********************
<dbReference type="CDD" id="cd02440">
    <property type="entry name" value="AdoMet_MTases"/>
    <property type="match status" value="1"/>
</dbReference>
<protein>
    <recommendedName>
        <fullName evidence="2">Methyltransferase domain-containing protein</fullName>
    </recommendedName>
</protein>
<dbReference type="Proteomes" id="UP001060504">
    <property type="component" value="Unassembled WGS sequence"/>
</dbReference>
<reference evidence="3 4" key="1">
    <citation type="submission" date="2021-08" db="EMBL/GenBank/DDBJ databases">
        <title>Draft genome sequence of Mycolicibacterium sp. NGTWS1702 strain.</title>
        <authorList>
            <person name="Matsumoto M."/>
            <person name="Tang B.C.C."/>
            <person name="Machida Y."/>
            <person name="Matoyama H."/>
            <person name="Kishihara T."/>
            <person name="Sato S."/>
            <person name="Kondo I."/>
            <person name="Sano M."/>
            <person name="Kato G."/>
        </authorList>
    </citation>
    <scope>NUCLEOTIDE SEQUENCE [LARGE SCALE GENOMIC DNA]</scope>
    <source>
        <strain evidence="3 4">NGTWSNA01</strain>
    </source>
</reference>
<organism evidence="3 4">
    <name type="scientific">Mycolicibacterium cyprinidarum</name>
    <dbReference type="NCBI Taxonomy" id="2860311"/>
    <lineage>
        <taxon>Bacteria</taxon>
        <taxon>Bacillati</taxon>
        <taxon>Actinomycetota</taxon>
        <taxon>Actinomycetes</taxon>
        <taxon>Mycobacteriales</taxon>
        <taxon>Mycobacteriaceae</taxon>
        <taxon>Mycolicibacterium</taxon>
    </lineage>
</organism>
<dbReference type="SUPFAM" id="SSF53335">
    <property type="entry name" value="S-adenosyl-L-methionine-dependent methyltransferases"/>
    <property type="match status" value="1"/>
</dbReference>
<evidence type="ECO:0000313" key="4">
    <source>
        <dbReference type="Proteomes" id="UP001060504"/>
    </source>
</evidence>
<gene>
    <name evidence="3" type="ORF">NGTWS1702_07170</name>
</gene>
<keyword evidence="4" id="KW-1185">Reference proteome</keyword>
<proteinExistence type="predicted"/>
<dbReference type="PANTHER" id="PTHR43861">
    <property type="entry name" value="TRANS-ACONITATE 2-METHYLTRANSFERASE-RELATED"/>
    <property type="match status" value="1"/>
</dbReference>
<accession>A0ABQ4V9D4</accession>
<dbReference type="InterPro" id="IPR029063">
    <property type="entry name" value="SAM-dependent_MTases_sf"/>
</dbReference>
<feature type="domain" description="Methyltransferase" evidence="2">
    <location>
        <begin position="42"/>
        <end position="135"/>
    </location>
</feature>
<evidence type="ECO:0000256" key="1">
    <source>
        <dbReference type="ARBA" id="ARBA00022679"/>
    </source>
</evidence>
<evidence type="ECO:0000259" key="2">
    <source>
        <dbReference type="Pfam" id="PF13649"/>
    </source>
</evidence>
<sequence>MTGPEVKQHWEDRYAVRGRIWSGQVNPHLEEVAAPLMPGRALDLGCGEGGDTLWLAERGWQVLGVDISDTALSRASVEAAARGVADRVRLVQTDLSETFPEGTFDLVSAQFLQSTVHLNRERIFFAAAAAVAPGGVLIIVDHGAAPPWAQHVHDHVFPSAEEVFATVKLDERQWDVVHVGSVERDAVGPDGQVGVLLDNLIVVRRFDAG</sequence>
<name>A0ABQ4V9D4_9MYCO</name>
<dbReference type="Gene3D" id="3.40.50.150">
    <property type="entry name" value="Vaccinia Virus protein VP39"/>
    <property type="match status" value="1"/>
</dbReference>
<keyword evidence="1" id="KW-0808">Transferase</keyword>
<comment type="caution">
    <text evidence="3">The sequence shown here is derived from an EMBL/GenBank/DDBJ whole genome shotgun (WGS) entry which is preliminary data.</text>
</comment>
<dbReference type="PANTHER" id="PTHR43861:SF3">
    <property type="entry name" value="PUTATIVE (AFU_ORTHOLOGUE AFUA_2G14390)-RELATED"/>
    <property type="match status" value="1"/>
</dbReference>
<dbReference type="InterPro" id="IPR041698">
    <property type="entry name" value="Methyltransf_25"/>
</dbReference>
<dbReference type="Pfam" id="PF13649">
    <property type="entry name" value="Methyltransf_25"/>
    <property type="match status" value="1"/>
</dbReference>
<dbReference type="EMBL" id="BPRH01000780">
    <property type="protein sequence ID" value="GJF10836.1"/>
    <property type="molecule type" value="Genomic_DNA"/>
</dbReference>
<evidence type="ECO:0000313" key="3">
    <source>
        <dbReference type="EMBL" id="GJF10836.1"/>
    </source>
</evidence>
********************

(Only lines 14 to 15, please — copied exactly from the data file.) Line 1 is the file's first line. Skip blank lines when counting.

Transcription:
    <citation type="submission" date="2021-08" db="EMBL/GenBank/DDBJ databases">
        <title>Draft genome sequence of Mycolicibacterium sp. NGTWS1702 strain.</title>